The Prince George’s County Board of Education has deleted all references to former board member Rosalind A. Johnson from the minutes of its meetings over the past four months, in response to her staying on the board after she moved out of her district in June, a violation of state law.
“In light of becoming aware that Ms. Rosalind Johnson moved out of her district . . . we have determined that minutes must be amended and reconsidered,” Verjeana Jacobs (District 5), the board chairman, told members Tuesday night before taking the unusual action of striking Johnson’s name from the records. The board voted unanimously to remove Johnson’s attendance, her introduction of resolutions and her requests for information.
It was unclear whether Johnson would have to return pay for the four months she should not have served on the nine-member board, which would amount to about $6,000 out of an $18,000 annual salary for the position. It also was unclear whether Johnson would be financially responsible for trips to Atlanta and Miami she took on school business during her final weeks in office.
Johnson, 68, resigned last week after The Washington Post discovered that she was residing outside her district while serving in the elected position. Maryland law requires board members to live in the districts they represent and to forfeit their seats should they move out of their district.
In an interview with The Post, Johnson said she moved out of her Laurel home in June to care for her dying mother, who lived in New Carrollton.
Johnson initially said that she planned to stay on until next month’s general election because her “skill set” was needed on the board and because she worried that stepping down would have left the District 1 seat vacant.
After Tuesday’s vote, board members Henry Armwood (District 7) and Peggy Higgins (District 2) expressed their appreciation for Johnson’s service, calling her a passionate and dedicated advocate for children. Johnson, who was elected in 2006, was known for promoting student achievement and equity in education for black and Hispanic students.
“I will miss her probing questions and her meticulous nature for detail,” Armwood said. “I wish that she will continue to contact me and mentor me.”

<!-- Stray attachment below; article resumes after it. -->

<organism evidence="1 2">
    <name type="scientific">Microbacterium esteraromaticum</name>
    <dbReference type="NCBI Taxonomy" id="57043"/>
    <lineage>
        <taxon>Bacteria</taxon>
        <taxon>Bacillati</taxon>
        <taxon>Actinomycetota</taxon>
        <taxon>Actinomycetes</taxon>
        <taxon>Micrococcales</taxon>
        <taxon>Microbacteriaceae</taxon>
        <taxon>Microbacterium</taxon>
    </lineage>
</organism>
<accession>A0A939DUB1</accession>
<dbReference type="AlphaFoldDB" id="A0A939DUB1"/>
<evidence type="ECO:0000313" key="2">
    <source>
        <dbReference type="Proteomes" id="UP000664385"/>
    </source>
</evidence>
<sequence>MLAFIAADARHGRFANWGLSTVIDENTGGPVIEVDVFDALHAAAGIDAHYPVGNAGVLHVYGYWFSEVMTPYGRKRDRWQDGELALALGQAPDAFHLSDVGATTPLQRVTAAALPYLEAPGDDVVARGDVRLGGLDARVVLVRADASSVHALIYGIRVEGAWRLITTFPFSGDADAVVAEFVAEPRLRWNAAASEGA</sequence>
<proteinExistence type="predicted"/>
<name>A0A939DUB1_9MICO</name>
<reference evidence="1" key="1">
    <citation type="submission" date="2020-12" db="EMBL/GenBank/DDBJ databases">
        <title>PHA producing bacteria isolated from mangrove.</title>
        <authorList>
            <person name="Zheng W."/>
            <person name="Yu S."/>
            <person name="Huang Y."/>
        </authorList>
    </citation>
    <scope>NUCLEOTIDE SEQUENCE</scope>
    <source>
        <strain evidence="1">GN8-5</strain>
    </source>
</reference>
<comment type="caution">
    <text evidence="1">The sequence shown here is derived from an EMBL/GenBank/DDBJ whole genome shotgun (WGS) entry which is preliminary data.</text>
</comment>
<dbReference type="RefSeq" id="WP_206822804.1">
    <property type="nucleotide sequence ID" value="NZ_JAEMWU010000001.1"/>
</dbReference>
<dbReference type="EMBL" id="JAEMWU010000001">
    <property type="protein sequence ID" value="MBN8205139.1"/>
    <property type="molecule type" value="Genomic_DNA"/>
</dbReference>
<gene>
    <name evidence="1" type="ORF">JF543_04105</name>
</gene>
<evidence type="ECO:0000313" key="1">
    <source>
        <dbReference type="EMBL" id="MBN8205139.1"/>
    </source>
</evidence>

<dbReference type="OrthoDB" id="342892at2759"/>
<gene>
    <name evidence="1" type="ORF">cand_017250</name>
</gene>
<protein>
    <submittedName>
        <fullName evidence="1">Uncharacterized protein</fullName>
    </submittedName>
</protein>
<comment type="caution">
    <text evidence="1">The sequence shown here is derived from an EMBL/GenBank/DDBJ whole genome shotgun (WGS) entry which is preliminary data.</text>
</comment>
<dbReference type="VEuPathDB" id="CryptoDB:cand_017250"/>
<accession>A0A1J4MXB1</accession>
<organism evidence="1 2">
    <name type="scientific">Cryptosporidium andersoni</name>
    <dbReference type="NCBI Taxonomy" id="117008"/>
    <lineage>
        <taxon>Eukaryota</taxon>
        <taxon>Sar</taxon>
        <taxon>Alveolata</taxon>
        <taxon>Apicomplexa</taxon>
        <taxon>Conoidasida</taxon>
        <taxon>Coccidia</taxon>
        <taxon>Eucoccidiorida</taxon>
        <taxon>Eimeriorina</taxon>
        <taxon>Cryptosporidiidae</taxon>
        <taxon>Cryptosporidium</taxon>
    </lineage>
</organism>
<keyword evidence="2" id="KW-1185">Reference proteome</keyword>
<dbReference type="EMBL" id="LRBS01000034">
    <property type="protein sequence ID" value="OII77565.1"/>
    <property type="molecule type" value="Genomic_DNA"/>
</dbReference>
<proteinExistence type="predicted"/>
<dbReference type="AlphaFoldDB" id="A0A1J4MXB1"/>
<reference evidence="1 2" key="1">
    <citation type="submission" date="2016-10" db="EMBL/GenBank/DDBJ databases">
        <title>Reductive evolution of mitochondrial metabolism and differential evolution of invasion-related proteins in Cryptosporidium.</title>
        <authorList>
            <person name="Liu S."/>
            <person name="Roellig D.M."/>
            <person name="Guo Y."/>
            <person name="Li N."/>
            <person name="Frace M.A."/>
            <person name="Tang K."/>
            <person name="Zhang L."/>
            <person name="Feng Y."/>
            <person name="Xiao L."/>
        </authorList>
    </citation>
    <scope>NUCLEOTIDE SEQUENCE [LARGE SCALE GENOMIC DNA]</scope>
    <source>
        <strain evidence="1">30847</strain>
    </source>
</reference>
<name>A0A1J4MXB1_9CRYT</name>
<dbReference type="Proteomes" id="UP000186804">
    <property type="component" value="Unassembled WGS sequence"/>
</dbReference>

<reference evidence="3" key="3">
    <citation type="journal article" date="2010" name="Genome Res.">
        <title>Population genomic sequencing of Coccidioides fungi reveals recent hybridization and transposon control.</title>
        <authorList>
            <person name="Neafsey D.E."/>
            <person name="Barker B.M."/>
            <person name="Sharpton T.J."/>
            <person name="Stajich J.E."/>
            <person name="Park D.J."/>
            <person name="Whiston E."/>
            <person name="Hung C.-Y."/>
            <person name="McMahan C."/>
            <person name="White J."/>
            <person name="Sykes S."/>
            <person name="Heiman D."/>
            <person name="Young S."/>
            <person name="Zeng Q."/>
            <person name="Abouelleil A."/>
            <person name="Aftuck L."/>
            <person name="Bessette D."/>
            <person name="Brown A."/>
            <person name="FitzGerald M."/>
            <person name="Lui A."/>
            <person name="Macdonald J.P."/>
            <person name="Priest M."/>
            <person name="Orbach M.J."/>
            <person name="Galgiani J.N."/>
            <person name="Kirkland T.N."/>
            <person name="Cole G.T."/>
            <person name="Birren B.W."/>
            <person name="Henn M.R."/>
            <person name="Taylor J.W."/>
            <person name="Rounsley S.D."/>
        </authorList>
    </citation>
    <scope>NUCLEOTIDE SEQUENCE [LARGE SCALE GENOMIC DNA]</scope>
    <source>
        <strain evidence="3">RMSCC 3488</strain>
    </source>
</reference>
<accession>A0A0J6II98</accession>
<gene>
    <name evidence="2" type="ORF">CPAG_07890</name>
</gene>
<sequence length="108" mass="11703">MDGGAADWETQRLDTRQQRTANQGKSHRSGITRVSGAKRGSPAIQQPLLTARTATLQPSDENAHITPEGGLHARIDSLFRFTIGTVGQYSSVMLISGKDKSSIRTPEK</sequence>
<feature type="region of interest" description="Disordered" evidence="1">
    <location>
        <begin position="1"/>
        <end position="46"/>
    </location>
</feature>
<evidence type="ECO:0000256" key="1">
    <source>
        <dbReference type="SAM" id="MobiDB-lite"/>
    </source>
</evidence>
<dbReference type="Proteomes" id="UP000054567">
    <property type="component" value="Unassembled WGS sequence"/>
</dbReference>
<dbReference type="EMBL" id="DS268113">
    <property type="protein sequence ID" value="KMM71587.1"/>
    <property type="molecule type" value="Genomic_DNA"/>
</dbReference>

But some residents said they have been unhappy with Johnson’s representation for years, adding that she has been unresponsive and unwilling to work with parent organizations.
“We haven’t had much representation for some time now,” said Karen Coakley, president of the Beltsville Citizens’ Association. “She may have been at board meetings, but being there for the schools in this community, she was totally missing in action.”
Johnson could not be reached for comment Wednesday.
Johnson attended 17 meetings from June 14 to Sept. 20. The meetings included 10 closed executive sessions during which the board discussed or took action on administrative appointments, employee appeals, legal cases and contracts.
All the votes from the executive sessions had more than five members voting in favor of an action, Jacobs said, which means Johnson’s votes had no bearing on the final outcomes. Minutes of executive sessions are not public.
For many country residents, removing Johnson’s name from the minutes was not enough. They said Johnson should be obligated to reimburse the county for the money she received after she moved out of her district.
“Ros [Johnson] should be returning that money to the school system that she took since June,” said June White Dillard, former president of the county chapter of the National Association for the Advancement of Colored People.
Jacobs said she hoped Tuesday’s actions let the public know that the board had “done its due diligence.” Jacobs said Johnson attended board meetings and filed reports for trips she took for school-related business. She said there is no “direction in the law” for dealing with Johnson’s decision to remain on the board while she was not allowed to serve.
“We’ve consulted with the State Board of Elections, and we’re taking the position that there is nothing further that the board has to do,” Jacobs said.